Seasoned wood is wood, used for fuel, that has been air dried so that it has a moisture content of about 20–25% by weight. Because a lot of energy can be wasted burning wet wood, you should always use wood that has been properly seasoned. Such wood is harvested in the spring and allowed to dry throughout the summer. Look for wood that is of even color, without any green. Some well-seasoned wood can actually be too dry for today's airtight modern stoves. If you place wood that is too dry on a bed of coals, it will instantly give up its gases as smoke, wasting unburned smoke and producing creosote buildup.
All species of wood have a similar heat (BTU) content on a per pound basis when completely dry. Therefore, denser woods will generally cost more and burn longer. Woods like oak, hickory, and pine will burn overnight. Aspen builds a hot fire, which helps clean the chimney. See wood heat value (BTU).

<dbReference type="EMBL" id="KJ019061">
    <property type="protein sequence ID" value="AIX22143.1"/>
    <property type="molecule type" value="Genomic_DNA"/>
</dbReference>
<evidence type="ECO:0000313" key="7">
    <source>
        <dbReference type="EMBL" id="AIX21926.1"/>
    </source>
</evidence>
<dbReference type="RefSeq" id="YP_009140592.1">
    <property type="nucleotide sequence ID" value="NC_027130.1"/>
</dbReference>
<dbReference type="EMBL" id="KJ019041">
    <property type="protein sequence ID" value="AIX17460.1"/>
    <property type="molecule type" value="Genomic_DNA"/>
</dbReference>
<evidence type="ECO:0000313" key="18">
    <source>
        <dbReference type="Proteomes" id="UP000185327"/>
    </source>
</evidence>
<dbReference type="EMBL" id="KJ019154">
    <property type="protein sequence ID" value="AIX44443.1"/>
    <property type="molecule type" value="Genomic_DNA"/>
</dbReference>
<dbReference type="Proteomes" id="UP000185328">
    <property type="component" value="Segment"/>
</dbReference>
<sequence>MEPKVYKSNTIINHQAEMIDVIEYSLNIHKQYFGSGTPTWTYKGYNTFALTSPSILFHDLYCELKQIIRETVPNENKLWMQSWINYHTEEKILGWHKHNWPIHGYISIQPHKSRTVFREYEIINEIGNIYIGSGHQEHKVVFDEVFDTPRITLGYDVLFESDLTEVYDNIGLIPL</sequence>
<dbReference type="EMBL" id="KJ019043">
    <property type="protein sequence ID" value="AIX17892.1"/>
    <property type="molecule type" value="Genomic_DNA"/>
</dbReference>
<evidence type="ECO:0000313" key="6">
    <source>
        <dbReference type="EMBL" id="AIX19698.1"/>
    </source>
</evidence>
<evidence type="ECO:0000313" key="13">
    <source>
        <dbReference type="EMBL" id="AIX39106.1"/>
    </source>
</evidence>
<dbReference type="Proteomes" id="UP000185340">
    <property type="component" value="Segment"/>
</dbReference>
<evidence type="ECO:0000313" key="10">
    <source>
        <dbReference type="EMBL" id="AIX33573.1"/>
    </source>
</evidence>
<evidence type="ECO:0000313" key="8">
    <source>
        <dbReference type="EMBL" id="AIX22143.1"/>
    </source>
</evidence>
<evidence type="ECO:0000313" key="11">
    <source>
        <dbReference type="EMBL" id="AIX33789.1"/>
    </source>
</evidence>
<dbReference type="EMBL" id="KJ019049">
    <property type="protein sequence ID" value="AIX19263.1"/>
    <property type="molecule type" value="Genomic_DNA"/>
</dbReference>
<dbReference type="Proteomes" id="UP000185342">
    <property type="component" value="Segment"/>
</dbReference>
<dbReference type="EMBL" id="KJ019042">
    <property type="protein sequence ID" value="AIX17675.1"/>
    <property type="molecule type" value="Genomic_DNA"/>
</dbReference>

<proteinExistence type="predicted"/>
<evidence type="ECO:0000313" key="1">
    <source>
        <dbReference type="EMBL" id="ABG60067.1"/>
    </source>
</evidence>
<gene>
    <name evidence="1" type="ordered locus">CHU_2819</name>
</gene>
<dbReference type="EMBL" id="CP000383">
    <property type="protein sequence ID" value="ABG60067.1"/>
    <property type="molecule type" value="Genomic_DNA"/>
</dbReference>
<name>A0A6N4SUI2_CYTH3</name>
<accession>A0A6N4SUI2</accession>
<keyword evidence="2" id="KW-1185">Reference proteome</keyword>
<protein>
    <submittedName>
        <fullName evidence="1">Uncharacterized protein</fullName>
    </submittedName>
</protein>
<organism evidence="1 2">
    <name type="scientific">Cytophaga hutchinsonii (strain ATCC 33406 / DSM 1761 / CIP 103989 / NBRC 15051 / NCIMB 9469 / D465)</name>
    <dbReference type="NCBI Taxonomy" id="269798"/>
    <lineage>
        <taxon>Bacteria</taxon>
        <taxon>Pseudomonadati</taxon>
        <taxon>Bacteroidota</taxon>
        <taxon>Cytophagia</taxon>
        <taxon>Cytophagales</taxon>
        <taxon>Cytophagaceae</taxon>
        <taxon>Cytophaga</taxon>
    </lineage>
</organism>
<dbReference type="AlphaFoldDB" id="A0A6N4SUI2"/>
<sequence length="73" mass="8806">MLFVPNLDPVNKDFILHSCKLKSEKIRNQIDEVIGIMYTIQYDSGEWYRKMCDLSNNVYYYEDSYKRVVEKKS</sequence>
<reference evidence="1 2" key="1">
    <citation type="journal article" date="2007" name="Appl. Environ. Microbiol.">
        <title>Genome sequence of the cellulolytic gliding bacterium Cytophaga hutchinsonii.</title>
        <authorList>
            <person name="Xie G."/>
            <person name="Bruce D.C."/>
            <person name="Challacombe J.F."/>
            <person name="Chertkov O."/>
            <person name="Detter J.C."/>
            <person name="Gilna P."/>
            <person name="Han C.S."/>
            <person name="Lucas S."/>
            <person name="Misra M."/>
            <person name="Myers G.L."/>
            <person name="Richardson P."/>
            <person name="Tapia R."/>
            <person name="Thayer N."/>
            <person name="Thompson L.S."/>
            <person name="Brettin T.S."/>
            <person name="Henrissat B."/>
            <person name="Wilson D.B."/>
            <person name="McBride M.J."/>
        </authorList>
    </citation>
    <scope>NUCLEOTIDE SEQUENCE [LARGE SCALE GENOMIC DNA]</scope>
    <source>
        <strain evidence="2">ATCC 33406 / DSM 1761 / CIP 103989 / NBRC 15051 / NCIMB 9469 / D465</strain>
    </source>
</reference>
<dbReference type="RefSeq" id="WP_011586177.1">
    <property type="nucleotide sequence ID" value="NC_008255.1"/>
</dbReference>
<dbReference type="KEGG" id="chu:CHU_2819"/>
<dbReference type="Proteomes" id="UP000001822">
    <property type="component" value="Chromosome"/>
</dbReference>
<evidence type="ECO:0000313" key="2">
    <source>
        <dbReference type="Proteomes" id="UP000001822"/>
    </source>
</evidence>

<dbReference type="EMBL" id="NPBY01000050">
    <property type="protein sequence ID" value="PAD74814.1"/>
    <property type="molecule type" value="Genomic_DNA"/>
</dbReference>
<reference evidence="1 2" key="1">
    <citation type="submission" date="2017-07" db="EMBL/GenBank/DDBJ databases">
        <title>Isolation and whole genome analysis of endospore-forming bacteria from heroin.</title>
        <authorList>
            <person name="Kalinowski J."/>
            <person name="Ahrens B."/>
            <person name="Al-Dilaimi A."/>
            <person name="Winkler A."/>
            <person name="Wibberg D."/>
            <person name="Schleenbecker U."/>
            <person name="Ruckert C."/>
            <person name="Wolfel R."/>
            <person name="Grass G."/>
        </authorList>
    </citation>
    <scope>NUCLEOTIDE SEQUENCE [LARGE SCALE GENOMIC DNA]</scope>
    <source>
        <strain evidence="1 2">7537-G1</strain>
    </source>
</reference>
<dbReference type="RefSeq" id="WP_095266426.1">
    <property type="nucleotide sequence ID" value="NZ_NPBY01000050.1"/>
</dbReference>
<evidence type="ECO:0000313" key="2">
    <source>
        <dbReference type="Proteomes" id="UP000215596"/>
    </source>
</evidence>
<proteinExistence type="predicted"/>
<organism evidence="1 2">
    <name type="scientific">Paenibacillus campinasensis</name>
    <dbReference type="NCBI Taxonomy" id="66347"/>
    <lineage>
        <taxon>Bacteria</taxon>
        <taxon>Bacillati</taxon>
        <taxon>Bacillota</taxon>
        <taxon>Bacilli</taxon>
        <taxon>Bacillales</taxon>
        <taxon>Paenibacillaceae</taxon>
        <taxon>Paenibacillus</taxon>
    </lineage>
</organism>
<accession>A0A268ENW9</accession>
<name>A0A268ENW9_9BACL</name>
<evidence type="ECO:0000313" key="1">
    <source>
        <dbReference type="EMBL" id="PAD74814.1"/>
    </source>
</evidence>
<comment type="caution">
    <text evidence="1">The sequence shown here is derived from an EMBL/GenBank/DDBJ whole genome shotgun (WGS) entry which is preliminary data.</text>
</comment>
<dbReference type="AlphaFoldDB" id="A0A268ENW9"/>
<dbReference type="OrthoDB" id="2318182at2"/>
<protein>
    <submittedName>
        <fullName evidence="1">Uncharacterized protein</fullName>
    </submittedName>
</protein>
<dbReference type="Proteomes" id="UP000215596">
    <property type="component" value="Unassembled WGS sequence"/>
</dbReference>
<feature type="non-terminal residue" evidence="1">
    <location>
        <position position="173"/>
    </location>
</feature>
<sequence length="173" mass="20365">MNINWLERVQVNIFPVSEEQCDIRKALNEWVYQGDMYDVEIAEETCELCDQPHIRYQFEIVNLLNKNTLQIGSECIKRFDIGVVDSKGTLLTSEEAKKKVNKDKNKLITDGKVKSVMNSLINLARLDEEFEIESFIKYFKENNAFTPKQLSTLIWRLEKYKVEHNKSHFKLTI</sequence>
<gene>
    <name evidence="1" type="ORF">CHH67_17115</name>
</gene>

When selecting wood, you might also want to find out whether the supplier uses sustainable harvesting practices. Unsustainable practices can negatively impact the environment, causing soil erosion and loss of biodiversity. At least ascertain that the wood was not the result of clear-cutting. Clear-cutting is when all, or nearly all, of the trees are cut down on a piece of land.
Wood only dries from the surface inward, so un-split pieces dry very slowly. To properly season wood, split the logs as soon as possible and stack them in a dry spot for 6–18 months. Pile the wood loosely, allowing air to circulate through the split logs. Hardwoods take longer to dry than softwoods. Humidity and temperature levels also impact drying time.